Recently I wrote about how NetApp were showing a commitment to helping businesses adopt new technologies by lowering the barrier for transformation. This was not the only NetApp news in June, On June 18th they made a wide-ranging set of product and strategy announcements, this came alongside analysts IDC re-categorizing their definition of the hyper-converged infrastructure (HCI) market to include dis-aggregated systems such as NetApp’s HCI platform.
In this article, I want to offer a view on how I see these announcements and the part it can play in your wider data strategy to help more effectively meet some of the demands of today’s enterprise.
At the heart of it
When NetApp introduced their “data fabric” vision it was no more than a philosophy, driven by the understanding they couldn’t thrive if they remained solely a provider of storage arrays. The data market was changing significantly with ever-growing volumes of increasingly crucial data, needing to be stored in multiple locations, while maintaining control, security and insight, all while trying to embrace public cloud, it was important for them to adapt or become extinct.
This has been NetApp’s direction ever since and this set of June announcements underlined, not only their commitment to their strategy but also to provide the technology to deliver it.
The use of public cloud inside of the enterprise has changed our perception of how we want to experience IT, business leaders now expect cloud flexibility and efficiency across their infrastructure and will no longer tolerate lengthy, expensive projects, to deliver a new service, they want to meet business demands quickly and in true cloud style.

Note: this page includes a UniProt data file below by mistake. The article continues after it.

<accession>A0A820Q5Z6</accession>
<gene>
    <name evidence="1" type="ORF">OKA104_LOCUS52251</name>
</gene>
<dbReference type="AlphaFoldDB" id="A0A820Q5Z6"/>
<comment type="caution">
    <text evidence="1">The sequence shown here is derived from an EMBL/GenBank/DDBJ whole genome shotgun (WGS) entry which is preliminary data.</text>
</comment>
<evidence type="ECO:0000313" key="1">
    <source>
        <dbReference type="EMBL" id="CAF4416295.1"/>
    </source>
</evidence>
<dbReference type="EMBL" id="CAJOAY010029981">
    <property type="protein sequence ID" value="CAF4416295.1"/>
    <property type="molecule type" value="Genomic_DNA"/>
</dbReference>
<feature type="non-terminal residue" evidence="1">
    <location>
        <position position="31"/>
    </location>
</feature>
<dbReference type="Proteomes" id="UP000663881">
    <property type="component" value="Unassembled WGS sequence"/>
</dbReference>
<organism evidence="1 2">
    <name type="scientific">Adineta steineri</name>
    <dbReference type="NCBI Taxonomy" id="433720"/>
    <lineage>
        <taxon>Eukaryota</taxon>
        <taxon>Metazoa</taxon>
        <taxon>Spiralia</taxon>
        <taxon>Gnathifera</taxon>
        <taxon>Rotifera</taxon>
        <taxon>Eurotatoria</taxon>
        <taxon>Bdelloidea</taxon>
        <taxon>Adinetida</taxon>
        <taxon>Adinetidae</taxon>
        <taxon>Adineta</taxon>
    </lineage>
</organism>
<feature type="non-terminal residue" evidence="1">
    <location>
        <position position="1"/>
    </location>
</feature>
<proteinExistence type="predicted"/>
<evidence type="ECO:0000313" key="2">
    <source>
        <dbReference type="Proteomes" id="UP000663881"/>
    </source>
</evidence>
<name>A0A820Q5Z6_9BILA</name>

What do we need to meet this challenge?
- Consistent services across public clouds and on-premises
- Ability to have a cloud-like infrastructure-as-a-service delivery on-premises
- Deliver new services and applications faster with automation integration
Achieving this is not a trivial task, deploying infrastructure in diverse locations and platforms presents management issues, for the platform, the data and applications we place on it.
This is aim of NetApp’s data fabric, to bring consistency across multiple locations and deliver portability of data and applications and a true cloud-like experience across the entire infrastructure.
Prior to these announcements NetApp already had strong capabilities in this area, ONTAP and Cloud Volumes provided consistency of service on-premises, near and in the public cloud. Features like Fabricpool allowed cloud integration directly into an on-premises production array and their HCI platform offered a cloud-integrated endpoint via the NetApp Kubernetes Service.
These recent announcements build comprehensively upon this foundation, two areas in particular highlighted for me how they can help us stitch together an even more effective fabric.